Characters in Horror Movies

The Babysitter

There's two types of these we've come to know.
    The first is the irresponsible one,
the girl who spends her time on her ass and on the phone,
    inviting her boyfriend over the instant the parents are gone.
She dismisses screams as the wind starting to rise,
    the killer's steps are the skitters of a mouse,
and she's the only one who's surprised
    to learn the call's coming from inside the house.

And then there's the second kind,
    who to me seems the much better hire.
No matter the slasher, she keeps her presence of mind
    and exhibits at least some flustered grace under fire.
She doesn't investigate upstairs, as countless others have done;
    such prudence serves her well.
At the first sign of trouble she grabs the kids and runs
    and lives to die in the sequel.

Some are doomed to get picked off before they can get paid;
others manage to make it through and die another day.

The Hero

He has a name like Tom or Chip or Clay,
    an incredible head of hair and a square jaw,
a smile that could brighten any cloudy day
    and eyes made for close-ups, objects of awe;
the camera's just waiting for his shirt to come off,
    as are the fangirls who flock to the theaters in droves.
He's perfectly built for some gore-laden popcorn fluff,
    plucked probably from the cast of some CW show.

Tom-Chip-Clay is often on a quest of some kind,
    seeking some lost sibling, loved one, friend,
but there's also usually a love interest that he finds,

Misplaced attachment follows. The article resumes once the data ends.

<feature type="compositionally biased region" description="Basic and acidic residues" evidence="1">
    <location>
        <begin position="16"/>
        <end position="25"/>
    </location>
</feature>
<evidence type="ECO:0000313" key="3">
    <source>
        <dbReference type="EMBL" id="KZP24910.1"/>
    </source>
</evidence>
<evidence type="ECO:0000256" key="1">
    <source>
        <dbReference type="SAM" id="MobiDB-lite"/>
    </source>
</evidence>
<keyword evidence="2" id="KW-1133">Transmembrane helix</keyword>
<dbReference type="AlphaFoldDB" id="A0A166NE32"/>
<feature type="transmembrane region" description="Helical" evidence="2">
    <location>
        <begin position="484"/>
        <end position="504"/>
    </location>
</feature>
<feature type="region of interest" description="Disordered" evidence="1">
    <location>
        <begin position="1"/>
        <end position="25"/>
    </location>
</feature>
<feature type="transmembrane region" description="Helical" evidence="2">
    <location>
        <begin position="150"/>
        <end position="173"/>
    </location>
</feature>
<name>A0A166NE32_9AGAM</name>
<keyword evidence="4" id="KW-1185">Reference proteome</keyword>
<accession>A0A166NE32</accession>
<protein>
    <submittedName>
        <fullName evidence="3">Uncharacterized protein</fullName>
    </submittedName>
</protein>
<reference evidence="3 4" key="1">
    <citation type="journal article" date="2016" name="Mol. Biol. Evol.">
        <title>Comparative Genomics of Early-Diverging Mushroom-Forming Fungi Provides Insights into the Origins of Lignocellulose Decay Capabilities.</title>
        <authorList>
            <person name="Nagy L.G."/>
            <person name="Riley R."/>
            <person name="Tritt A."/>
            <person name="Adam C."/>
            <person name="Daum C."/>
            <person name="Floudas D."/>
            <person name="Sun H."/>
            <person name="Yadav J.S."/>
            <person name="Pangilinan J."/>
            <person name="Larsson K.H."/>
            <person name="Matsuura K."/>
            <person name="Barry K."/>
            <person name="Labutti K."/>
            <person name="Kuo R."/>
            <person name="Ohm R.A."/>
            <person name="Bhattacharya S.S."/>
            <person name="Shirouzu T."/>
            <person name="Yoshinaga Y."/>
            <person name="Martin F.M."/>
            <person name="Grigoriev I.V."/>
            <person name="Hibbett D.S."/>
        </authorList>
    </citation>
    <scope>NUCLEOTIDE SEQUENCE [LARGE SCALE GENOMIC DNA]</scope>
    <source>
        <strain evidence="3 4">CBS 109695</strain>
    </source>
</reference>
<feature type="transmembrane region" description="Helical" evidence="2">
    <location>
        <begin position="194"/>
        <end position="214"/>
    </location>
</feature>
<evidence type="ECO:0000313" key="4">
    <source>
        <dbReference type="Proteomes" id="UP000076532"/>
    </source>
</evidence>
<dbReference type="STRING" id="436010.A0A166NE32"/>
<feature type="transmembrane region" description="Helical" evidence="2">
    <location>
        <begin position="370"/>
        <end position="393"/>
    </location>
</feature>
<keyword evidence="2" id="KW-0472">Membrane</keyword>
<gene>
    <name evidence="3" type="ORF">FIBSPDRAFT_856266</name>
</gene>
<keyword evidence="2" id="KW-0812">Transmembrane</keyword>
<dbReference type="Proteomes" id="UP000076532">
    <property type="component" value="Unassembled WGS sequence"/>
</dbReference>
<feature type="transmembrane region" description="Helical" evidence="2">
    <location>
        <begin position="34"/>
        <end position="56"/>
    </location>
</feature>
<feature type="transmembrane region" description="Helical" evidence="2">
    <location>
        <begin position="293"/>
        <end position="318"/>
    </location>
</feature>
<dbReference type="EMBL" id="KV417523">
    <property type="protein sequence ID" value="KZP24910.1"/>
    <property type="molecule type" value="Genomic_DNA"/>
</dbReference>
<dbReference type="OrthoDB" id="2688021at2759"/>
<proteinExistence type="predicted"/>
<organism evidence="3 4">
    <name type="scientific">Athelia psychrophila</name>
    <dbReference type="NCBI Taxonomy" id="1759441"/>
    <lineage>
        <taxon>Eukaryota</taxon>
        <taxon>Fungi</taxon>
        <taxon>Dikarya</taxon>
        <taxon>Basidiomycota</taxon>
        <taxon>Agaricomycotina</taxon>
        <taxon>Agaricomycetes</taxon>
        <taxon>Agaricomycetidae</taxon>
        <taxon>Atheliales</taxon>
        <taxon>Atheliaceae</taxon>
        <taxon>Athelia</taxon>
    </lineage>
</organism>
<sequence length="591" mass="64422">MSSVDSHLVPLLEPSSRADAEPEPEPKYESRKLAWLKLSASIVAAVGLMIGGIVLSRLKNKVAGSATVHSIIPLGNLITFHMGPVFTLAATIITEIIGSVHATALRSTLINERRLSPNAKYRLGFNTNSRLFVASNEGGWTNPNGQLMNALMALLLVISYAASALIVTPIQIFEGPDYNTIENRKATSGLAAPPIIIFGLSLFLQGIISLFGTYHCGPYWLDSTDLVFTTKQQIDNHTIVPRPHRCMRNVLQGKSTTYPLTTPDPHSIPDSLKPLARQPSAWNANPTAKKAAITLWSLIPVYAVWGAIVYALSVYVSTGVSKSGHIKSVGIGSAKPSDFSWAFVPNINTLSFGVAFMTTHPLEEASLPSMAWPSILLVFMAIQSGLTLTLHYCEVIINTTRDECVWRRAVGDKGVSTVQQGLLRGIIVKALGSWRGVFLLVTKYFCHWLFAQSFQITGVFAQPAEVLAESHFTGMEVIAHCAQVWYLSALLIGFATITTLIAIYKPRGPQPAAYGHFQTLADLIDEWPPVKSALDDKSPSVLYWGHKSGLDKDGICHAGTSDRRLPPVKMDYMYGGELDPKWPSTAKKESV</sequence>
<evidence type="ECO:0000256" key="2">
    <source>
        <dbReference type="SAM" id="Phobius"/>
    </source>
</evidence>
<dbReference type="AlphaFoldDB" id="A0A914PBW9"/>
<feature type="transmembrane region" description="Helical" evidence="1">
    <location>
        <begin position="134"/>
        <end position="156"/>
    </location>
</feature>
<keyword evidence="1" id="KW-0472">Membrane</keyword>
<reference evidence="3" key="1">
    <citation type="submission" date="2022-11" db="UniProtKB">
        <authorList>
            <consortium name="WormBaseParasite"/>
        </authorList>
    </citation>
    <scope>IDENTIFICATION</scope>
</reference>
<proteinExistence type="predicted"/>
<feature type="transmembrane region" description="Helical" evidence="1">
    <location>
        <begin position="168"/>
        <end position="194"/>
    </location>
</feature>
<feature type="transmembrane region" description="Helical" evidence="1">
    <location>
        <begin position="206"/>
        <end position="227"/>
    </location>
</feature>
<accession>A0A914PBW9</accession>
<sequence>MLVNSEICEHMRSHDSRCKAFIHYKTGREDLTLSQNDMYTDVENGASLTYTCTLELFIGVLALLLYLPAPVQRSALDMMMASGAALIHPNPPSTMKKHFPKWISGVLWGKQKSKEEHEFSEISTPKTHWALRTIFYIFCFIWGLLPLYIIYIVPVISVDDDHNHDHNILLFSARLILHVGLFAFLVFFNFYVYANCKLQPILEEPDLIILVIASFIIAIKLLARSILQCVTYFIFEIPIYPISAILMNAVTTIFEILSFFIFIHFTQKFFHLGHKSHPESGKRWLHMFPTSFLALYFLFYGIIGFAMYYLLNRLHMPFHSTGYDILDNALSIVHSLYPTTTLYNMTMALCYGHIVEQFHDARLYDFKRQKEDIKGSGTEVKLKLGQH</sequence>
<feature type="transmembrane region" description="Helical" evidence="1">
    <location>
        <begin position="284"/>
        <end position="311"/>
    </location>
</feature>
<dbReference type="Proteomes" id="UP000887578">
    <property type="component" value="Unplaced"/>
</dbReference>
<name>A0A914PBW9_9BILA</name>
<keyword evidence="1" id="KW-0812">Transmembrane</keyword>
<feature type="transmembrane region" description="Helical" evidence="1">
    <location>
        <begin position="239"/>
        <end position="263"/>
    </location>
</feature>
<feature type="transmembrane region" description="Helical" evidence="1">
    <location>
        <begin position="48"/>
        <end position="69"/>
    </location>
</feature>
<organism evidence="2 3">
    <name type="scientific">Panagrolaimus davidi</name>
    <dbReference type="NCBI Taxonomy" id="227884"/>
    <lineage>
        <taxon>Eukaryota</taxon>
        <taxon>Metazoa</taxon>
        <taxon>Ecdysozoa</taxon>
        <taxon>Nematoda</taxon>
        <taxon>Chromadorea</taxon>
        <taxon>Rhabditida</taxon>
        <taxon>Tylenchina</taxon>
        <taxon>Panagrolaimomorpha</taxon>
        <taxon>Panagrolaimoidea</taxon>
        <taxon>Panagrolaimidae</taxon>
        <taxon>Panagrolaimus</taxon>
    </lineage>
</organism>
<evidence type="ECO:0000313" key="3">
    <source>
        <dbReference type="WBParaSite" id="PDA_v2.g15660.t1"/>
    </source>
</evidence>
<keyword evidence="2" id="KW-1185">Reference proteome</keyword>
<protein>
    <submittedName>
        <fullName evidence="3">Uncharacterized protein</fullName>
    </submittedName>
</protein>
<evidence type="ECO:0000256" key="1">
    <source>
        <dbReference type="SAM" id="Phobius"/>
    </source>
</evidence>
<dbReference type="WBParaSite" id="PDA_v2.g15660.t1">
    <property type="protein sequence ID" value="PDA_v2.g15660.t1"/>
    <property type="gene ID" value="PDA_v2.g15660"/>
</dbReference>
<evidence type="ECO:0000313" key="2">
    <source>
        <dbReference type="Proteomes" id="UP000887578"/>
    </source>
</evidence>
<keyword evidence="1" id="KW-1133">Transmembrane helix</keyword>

and we have to wait and see if they make it to the end.
He's the kind of guy who no matter the danger refuses to waver,
    the kind of guy who's kind to everyone;
of course, the machete-wielding maniac won't return the favor,
    but damn, does Tom-Chip-Clay's ass look nice when he runs.

It doesn't matter by what monster you're being chased
as long as you still look good with blood and dirt on your face.

The Kid

They're either innocent little angels or the spawn of Satan
    (and around here that can be frighteningly literal);
if one suddenly develops an imaginary friend,
    then the whole family's in deep trouble.
They're often the way that evil gains entry
    to the home, preying on their friendship or fear,
and it's not a good idea for them to watch too much TV,
    especially if they turn around and say, "They're here."

Some of them can see dead people;
    others have what they call "the shine."
Sometimes one's head will spin around like an owl's,
    and some hear voices that aren't theirs in their minds.
Some are bad seeds and some are creepy as hell,
    like the ones that live out in the corn,
and though some of them turn out rather well,
    for every rose there's always a Thorne.

No matter the movie, the kid rarely dies,
unless it's Stephen King—what's wrong with that guy?

by Sarah Cannavo

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Sarah Cannavo feels cheated because although she lives in New Jersey, she's never met the Jersey Devil in person. She was always told that sarcasm of hers would get her in trouble someday; now it seems to have gotten her published. She reads a lot, writes even more, and sleeps less. moodilymusing.blogspot.com